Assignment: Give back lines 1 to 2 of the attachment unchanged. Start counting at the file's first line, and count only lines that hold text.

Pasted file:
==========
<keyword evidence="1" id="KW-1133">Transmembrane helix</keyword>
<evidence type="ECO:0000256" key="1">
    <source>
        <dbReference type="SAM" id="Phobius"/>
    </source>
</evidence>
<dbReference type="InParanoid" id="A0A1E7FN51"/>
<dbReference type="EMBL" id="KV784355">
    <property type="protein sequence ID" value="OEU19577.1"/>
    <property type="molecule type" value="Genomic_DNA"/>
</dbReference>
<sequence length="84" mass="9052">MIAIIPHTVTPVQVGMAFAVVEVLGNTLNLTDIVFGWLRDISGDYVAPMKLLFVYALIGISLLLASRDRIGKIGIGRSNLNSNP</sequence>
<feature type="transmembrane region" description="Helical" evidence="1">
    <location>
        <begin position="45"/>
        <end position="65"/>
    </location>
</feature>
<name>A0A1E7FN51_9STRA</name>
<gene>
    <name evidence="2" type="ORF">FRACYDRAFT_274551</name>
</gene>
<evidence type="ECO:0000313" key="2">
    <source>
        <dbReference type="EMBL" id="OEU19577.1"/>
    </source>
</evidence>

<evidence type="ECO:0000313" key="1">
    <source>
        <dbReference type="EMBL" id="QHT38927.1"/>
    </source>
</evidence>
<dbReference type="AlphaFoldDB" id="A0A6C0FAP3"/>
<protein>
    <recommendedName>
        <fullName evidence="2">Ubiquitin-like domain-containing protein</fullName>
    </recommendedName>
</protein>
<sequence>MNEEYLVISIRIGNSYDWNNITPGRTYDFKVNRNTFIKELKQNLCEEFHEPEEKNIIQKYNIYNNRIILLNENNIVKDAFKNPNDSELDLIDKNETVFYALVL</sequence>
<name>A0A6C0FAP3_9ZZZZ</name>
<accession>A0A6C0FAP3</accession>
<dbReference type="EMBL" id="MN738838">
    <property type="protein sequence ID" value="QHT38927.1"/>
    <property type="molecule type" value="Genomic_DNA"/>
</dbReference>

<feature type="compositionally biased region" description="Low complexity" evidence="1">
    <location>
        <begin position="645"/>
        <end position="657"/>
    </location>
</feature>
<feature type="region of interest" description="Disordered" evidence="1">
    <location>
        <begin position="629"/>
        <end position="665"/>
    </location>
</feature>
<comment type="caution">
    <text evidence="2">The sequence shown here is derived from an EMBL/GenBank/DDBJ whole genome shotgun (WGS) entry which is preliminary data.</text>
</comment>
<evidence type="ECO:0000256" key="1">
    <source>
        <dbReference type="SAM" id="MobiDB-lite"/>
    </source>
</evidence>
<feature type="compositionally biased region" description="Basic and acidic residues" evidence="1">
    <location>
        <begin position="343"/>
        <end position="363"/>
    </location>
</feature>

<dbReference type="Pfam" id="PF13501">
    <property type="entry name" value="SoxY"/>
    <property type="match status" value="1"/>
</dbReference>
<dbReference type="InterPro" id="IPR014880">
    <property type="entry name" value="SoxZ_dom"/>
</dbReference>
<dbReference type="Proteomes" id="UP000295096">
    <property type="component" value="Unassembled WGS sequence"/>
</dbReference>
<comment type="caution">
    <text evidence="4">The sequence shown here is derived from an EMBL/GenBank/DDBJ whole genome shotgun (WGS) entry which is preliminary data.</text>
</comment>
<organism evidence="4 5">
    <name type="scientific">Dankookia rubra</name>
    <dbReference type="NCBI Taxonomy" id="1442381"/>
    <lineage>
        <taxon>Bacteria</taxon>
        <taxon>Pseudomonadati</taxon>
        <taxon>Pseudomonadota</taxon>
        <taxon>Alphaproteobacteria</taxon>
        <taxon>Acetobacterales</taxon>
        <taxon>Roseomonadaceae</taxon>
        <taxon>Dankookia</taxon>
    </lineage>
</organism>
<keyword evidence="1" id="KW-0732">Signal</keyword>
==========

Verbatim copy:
<keyword evidence="1" id="KW-1133">Transmembrane helix</keyword>
<evidence type="ECO:0000256" key="1">